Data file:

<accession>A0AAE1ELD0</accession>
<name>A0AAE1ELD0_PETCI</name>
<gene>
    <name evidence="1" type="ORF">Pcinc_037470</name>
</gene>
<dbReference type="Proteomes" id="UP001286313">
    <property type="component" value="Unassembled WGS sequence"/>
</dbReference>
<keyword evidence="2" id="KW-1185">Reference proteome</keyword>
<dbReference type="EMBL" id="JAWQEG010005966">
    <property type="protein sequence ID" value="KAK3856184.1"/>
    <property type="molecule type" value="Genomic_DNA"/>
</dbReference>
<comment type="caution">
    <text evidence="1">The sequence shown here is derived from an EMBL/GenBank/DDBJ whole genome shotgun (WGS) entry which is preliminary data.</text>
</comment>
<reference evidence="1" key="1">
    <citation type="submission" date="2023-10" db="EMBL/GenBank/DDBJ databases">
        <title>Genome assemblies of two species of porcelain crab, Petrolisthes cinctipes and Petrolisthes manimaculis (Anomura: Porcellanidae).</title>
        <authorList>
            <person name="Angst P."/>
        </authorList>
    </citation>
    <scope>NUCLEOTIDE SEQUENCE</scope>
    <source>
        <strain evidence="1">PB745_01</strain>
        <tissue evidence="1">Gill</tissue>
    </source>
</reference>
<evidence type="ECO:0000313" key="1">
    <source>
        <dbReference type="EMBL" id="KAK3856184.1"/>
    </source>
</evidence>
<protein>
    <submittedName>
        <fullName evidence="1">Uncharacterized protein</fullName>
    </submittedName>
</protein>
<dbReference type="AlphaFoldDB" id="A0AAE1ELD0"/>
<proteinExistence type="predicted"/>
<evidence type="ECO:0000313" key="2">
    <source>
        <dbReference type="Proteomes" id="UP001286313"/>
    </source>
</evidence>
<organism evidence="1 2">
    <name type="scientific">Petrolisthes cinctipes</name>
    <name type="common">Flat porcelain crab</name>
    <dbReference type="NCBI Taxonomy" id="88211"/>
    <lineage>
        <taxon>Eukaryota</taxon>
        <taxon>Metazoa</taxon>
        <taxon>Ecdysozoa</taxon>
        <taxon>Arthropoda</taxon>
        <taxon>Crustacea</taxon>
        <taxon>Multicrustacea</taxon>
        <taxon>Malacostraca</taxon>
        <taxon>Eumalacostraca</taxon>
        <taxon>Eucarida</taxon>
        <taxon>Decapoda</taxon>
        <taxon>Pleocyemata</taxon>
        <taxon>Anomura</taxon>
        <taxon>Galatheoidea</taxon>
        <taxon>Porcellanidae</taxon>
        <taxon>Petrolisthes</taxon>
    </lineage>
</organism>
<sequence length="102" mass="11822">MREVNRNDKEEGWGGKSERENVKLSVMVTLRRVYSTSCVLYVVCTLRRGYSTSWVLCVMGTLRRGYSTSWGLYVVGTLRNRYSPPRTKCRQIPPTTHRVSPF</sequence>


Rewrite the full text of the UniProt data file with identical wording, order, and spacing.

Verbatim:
<accession>A0AAE1ELD0</accession>
<name>A0AAE1ELD0_PETCI</name>
<gene>
    <name evidence="1" type="ORF">Pcinc_037470</name>
</gene>
<dbReference type="Proteomes" id="UP001286313">
    <property type="component" value="Unassembled WGS sequence"/>
</dbReference>
<keyword evidence="2" id="KW-1185">Reference proteome</keyword>
<dbReference type="EMBL" id="JAWQEG010005966">
    <property type="protein sequence ID" value="KAK3856184.1"/>
    <property type="molecule type" value="Genomic_DNA"/>
</dbReference>
<comment type="caution">
    <text evidence="1">The sequence shown here is derived from an EMBL/GenBank/DDBJ whole genome shotgun (WGS) entry which is preliminary data.</text>
</comment>
<reference evidence="1" key="1">
    <citation type="submission" date="2023-10" db="EMBL/GenBank/DDBJ databases">
        <title>Genome assemblies of two species of porcelain crab, Petrolisthes cinctipes and Petrolisthes manimaculis (Anomura: Porcellanidae).</title>
        <authorList>
            <person name="Angst P."/>
        </authorList>
    </citation>
    <scope>NUCLEOTIDE SEQUENCE</scope>
    <source>
        <strain evidence="1">PB745_01</strain>
        <tissue evidence="1">Gill</tissue>
    </source>
</reference>
<evidence type="ECO:0000313" key="1">
    <source>
        <dbReference type="EMBL" id="KAK3856184.1"/>
    </source>
</evidence>
<protein>
    <submittedName>
        <fullName evidence="1">Uncharacterized protein</fullName>
    </submittedName>
</protein>
<dbReference type="AlphaFoldDB" id="A0AAE1ELD0"/>
<proteinExistence type="predicted"/>
<evidence type="ECO:0000313" key="2">
    <source>
        <dbReference type="Proteomes" id="UP001286313"/>
    </source>
</evidence>
<organism evidence="1 2">
    <name type="scientific">Petrolisthes cinctipes</name>
    <name type="common">Flat porcelain crab</name>
    <dbReference type="NCBI Taxonomy" id="88211"/>
    <lineage>
        <taxon>Eukaryota</taxon>
        <taxon>Metazoa</taxon>
        <taxon>Ecdysozoa</taxon>
        <taxon>Arthropoda</taxon>
        <taxon>Crustacea</taxon>
        <taxon>Multicrustacea</taxon>
        <taxon>Malacostraca</taxon>
        <taxon>Eumalacostraca</taxon>
        <taxon>Eucarida</taxon>
        <taxon>Decapoda</taxon>
        <taxon>Pleocyemata</taxon>
        <taxon>Anomura</taxon>
        <taxon>Galatheoidea</taxon>
        <taxon>Porcellanidae</taxon>
        <taxon>Petrolisthes</taxon>
    </lineage>
</organism>
<sequence length="102" mass="11822">MREVNRNDKEEGWGGKSERENVKLSVMVTLRRVYSTSCVLYVVCTLRRGYSTSWVLCVMGTLRRGYSTSWGLYVVGTLRNRYSPPRTKCRQIPPTTHRVSPF</sequence>